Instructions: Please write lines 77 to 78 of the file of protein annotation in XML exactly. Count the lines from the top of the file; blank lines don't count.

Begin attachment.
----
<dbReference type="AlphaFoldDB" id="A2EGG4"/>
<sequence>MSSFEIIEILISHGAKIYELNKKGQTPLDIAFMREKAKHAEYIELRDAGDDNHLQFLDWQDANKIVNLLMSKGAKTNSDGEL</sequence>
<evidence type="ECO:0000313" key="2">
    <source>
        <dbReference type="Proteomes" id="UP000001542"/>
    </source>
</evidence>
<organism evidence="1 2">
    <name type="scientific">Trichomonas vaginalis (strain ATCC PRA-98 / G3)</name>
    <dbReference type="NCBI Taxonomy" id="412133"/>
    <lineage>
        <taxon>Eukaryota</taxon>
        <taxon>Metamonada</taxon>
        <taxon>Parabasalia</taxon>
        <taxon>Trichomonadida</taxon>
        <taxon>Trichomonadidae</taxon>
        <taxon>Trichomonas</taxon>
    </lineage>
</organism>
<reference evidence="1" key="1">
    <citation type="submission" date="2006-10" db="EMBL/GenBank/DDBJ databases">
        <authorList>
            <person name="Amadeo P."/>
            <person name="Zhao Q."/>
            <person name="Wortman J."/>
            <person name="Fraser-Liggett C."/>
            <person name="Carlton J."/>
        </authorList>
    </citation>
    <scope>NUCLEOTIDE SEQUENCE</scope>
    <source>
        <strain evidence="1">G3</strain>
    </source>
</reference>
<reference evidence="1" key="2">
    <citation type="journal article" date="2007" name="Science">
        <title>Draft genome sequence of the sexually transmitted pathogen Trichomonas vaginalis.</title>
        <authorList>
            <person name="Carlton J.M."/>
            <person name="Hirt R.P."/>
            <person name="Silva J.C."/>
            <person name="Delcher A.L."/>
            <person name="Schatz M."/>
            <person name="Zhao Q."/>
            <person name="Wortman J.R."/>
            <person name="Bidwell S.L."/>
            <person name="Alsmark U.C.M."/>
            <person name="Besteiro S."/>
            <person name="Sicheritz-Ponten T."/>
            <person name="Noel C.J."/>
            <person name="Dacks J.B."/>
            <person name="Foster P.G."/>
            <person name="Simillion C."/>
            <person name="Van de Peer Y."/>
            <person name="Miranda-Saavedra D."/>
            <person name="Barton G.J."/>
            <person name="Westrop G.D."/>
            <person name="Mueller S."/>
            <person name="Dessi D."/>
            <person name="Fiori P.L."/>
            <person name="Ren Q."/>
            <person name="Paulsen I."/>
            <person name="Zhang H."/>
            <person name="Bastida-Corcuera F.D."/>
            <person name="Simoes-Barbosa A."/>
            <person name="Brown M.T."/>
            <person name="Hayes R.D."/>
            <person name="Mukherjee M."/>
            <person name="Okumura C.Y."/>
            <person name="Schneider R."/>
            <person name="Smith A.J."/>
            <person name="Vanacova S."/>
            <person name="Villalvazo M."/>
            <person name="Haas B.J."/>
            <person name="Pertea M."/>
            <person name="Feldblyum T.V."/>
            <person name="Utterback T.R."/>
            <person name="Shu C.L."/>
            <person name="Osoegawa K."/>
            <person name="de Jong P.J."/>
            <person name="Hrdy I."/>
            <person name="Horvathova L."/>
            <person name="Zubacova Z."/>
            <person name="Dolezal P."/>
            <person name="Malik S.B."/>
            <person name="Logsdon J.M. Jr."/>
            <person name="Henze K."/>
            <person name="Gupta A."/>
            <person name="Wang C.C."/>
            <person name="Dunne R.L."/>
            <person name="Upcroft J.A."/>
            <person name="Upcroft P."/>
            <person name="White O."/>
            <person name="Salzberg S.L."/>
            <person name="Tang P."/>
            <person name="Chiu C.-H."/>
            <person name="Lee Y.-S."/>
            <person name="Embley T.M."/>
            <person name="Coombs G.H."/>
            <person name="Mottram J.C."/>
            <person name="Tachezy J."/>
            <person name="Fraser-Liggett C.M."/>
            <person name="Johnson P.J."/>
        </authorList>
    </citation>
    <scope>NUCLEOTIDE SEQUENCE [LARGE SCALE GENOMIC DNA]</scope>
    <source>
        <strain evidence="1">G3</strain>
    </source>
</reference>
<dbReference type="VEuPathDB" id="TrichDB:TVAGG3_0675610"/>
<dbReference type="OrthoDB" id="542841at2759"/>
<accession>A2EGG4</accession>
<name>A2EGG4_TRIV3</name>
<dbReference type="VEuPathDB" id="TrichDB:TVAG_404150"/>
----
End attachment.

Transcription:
            <person name="Utterback T.R."/>
            <person name="Shu C.L."/>